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Swapping a BIOS chip on HDD PCB

Discussion in 'Storage Drives' started by dazzlaa, Jul 10, 2017.

  1. dazzlaa

    Gangster

    Joined: Jan 30, 2017

    Posts: 283

    Had an "incident" at the weekend which resulted in the SATA terminals on my hdd being burnt away. Now upon reading up on the issue, I have found even after obtaining a new PCB it is still required to desolder the HDD bios chip and swap onto the new board. Has anyone had success doing this? Has anyone had luck in NOT having to swap the chip? The HDD contains the past few years of music productions and the contents are very important. Im concerned about tampering with this chip and losing access forever.
     
  2. ED209

    Soldato

    Joined: Nov 5, 2014

    Posts: 5,095

    If your data is that valuable to you I would send it off for data recovery.

    the last thing you want to do is break the PCB or make things worse trying to fix it.

    Some people have got away with just swapping the PCB over, not never heard of anyone swapping over the bios but this is something I have never looked in to as I tend to do backups.
     
  3. dazzlaa

    Gangster

    Joined: Jan 30, 2017

    Posts: 283


    The data is important but after muchos research I think I am well equipped to sort this out. As long as the platter itself wasn't damaged then hopefully just getting a working logic board should be enough. I managed to find a donar drive with the same location manufacture code, 60% same serial number and date code, exact same firmware and exact same model number.

    If it doesn't see the volumes as is then yes, It is going to need the transfer of the Bios chip which is a little 8 legged chip on the board. Hoping it does not come to that though!

    If anyone stumbles across this in the future with a similar issue then I hope you get the same luch as me finding a donar drive. I will post my results....
     
  4. ED209

    Soldato

    Joined: Nov 5, 2014

    Posts: 5,095

    good luck and hope you get it sorted.
     
  5. Glacius

    Gangster

    Joined: Dec 6, 2013

    Posts: 356

    dI have exactly the same issue at the moment, and judging by how small the bios chip is on the PCB I am not sure if I will be able to do this myself :/ would a normal soldering iron with a fine tip be OK to use or would I need some kind of special equipment to solder something so small?
     
  6. rotor

    Wise Guy

    Joined: Sep 18, 2012

    Posts: 1,632

  7. dazzlaa

    Gangster

    Joined: Jan 30, 2017

    Posts: 283

    Im lucky as a guy at work says he is pretty well equipped for this task so he is fetching his gear into work to do the swap for me. I imagine it needs a soldering Iron that can regulate temperature and use a very small tip. A solder sucker would be essential too but as suggetsed I have heard a heat gun is good for removal.

    My doner drive was pretty identical and unfortunately the drive would not work after the swap so at this point a bios swap is my last chance to recover the data before having to pay.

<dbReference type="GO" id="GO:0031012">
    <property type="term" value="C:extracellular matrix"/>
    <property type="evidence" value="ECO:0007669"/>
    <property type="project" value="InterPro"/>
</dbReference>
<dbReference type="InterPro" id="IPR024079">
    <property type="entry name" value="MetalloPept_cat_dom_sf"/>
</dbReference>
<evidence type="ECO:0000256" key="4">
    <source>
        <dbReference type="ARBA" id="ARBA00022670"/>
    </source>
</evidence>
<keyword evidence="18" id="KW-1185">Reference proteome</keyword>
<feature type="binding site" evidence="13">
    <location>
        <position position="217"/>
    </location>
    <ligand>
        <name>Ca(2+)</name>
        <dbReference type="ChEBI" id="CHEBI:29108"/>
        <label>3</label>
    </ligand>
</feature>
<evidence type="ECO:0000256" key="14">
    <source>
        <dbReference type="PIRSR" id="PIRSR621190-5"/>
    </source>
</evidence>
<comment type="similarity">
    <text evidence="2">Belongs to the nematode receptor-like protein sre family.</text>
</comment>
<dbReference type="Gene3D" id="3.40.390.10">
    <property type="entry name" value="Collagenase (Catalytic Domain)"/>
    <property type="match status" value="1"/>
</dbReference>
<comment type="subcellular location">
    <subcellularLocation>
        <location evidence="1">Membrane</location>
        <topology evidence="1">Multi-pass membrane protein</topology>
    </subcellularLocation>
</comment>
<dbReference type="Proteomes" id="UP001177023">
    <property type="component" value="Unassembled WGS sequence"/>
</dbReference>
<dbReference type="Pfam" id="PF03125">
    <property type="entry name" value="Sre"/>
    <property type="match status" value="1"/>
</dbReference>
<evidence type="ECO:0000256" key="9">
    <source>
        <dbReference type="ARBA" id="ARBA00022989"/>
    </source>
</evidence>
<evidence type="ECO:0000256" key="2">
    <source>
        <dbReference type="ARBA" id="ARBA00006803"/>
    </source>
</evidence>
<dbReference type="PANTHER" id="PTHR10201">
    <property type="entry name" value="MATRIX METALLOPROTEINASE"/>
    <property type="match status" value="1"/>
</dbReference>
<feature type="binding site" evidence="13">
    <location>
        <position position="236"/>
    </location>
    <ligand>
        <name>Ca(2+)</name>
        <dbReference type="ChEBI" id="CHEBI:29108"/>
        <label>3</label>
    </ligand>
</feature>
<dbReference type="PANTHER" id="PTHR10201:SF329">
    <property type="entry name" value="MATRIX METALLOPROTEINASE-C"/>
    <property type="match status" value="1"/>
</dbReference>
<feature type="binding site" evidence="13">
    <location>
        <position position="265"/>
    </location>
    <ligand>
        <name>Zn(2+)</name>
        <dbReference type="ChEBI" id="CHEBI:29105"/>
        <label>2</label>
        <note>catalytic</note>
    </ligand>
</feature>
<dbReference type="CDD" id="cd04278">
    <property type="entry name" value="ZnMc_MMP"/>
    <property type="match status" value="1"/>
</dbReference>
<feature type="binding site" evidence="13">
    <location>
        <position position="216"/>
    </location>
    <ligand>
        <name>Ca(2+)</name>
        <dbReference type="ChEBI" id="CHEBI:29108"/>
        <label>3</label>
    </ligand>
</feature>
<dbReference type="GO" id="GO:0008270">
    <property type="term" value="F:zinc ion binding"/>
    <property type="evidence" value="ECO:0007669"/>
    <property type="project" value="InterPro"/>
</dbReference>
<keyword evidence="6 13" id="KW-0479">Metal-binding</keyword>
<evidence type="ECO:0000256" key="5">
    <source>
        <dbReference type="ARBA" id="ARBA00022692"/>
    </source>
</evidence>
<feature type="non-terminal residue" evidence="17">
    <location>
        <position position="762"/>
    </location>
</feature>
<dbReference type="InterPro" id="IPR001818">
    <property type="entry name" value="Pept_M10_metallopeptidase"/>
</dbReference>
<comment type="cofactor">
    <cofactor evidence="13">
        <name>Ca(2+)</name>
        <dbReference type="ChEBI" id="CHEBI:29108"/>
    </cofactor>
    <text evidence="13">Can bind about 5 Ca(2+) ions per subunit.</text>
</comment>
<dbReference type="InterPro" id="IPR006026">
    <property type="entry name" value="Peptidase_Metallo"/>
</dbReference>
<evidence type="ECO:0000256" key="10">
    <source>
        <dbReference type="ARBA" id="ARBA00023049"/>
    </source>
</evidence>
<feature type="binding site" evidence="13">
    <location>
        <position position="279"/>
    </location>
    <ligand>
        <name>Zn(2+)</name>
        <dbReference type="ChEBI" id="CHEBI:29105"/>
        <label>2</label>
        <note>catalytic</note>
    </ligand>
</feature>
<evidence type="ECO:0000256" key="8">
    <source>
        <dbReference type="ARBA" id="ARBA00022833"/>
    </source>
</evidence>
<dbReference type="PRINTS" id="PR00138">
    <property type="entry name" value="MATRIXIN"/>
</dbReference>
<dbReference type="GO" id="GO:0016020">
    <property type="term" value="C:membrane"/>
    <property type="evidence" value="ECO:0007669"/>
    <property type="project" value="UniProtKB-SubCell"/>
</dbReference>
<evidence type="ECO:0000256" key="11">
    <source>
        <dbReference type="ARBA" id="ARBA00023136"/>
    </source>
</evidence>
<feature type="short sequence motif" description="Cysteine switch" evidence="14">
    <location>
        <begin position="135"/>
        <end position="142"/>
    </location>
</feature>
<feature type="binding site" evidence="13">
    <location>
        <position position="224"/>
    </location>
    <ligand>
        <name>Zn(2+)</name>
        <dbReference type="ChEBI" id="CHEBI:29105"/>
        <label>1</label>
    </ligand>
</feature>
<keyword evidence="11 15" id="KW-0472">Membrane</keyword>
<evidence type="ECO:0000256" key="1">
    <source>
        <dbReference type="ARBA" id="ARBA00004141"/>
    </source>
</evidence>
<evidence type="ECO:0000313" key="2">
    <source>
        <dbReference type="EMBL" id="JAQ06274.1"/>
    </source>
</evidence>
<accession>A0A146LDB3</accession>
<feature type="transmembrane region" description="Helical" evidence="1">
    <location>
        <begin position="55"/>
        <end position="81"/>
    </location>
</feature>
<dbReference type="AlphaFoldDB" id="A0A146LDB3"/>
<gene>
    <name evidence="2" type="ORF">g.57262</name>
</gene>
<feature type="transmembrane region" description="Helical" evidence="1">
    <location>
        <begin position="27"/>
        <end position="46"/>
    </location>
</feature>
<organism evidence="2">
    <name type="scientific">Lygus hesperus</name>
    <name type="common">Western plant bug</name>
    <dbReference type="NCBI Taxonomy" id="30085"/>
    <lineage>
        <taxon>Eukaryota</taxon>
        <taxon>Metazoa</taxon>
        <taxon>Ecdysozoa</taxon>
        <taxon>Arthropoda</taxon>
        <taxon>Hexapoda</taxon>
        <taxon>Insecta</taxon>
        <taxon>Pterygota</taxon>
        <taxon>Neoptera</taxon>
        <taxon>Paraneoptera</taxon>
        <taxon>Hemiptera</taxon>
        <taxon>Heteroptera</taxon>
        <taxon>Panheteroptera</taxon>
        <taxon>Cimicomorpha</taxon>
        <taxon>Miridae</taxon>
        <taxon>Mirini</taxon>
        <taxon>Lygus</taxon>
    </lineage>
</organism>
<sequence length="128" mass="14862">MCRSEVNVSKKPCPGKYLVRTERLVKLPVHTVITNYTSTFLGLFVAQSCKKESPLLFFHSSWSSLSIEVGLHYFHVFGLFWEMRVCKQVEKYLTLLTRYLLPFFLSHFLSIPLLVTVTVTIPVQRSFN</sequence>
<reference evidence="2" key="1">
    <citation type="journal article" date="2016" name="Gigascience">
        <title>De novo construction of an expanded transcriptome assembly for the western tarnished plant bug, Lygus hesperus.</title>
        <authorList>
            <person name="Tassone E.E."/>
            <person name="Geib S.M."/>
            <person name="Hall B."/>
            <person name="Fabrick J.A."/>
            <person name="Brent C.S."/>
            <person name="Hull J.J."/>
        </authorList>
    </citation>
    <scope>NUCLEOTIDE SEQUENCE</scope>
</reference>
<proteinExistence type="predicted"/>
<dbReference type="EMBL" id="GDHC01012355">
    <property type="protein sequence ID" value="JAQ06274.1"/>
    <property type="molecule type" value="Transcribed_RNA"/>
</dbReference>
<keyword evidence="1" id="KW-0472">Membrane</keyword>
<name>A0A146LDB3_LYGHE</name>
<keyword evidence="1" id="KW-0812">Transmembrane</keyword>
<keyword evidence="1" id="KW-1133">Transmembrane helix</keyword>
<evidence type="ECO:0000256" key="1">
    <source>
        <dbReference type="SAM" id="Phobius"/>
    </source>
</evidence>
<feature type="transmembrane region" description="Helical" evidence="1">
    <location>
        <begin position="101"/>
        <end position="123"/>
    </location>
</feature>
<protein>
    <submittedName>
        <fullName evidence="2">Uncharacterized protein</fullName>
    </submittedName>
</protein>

8. dazzlaa

    Gangster

    Joined: Jan 30, 2017

    Posts: 283

  9. dazzlaa

    Gangster

    Joined: Jan 30, 2017

    Posts: 283

    Was worried because when I swapped the PcB the drive was doing the "click of death". It seems with incorrect look up tables that are present with a wrong bios makes the heads lose their start points giving the clicking sound similar to when the heads are broken.

    did the BIOS/ROM chip swap yesterday. Got the drive home, connected up and nothing. The clicking sound was gone though and the drive was spinning. Checked mobo bios and it was being seen.

    Two reboots later however and the drive was being read by windows and all is working perfectly.
    Spent all night backing up and I am a very happy man.

    Thanks for all suggestions. :)
     
  10. Glacius

    Gangster

    Joined: Dec 6, 2013

    Posts: 356

    Congratulations Dazzlaa, glad you got your drive working, I am still trying to decide if to pay someone else to do the PCB/ROM replacement for me or give it ago myself, yet to find anywhere cheap and recommended enough to do the BIOS chip change yet though :( As really can't afford for this to not work as really want my data back.
     
  11. dazzlaa

    Gangster

    Joined: Jan 30, 2017

    Posts: 283

    It

    It wasn't too troublesome actually. If you have soldering experience you should be ok. Just use a solder sucker to pull up the excess and flux to get the new solder to stick.

    The bios chip for me was a 25x40bl winbond chip. There was another 8 legged chip close by but didn't have to touch that one.

    Where abouts are you? If you are in Lincolnshire we could help out? Otherwise I'd recommend getting in touch with an electronics shop or a company which offers this specific service. I found one in Canada who weren't too expensive.
     


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